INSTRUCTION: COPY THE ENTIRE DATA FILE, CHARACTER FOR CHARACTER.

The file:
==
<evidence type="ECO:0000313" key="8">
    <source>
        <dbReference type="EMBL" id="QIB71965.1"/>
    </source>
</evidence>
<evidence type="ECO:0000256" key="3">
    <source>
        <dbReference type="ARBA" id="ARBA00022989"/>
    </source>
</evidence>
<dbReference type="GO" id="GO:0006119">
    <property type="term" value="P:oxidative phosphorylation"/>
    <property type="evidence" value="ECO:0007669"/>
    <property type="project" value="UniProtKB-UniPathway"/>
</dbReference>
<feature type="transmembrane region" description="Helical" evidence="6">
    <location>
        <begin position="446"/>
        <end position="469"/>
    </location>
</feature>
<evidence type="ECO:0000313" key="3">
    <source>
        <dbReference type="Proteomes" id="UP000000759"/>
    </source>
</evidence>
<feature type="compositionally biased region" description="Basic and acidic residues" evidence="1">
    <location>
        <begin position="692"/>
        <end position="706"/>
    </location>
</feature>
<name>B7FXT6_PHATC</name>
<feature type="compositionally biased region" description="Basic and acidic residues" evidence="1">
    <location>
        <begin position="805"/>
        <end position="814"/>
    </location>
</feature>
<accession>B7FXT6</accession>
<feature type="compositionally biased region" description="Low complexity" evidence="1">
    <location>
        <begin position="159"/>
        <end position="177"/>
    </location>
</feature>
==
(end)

<evidence type="ECO:0000313" key="8">
    <source>
        <dbReference type="EMBL" id="QIB71965.1"/>
    </source>
</evidence>
<evidence type="ECO:0000256" key="3">
    <source>
        <dbReference type="ARBA" id="ARBA00022989"/>
    </source>
</evidence>
<dbReference type="GO" id="GO:0006119">
    <property type="term" value="P:oxidative phosphorylation"/>
    <property type="evidence" value="ECO:0007669"/>
    <property type="project" value="UniProtKB-UniPathway"/>
</dbReference>
<feature type="transmembrane region" description="Helical" evidence="6">
    <location>
        <begin position="446"/>
        <end position="469"/>
    </location>
</feature>
<evidence type="ECO:0000313" key="3">
    <source>
        <dbReference type="Proteomes" id="UP000000759"/>
    </source>
</evidence>
<feature type="compositionally biased region" description="Basic and acidic residues" evidence="1">
    <location>
        <begin position="692"/>
        <end position="706"/>
    </location>
</feature>
<name>B7FXT6_PHATC</name>
<feature type="compositionally biased region" description="Basic and acidic residues" evidence="1">
    <location>
        <begin position="805"/>
        <end position="814"/>
    </location>
</feature>
<accession>B7FXT6</accession>
<feature type="compositionally biased region" description="Low complexity" evidence="1">
    <location>
        <begin position="159"/>
        <end position="177"/>
    </location>
</feature>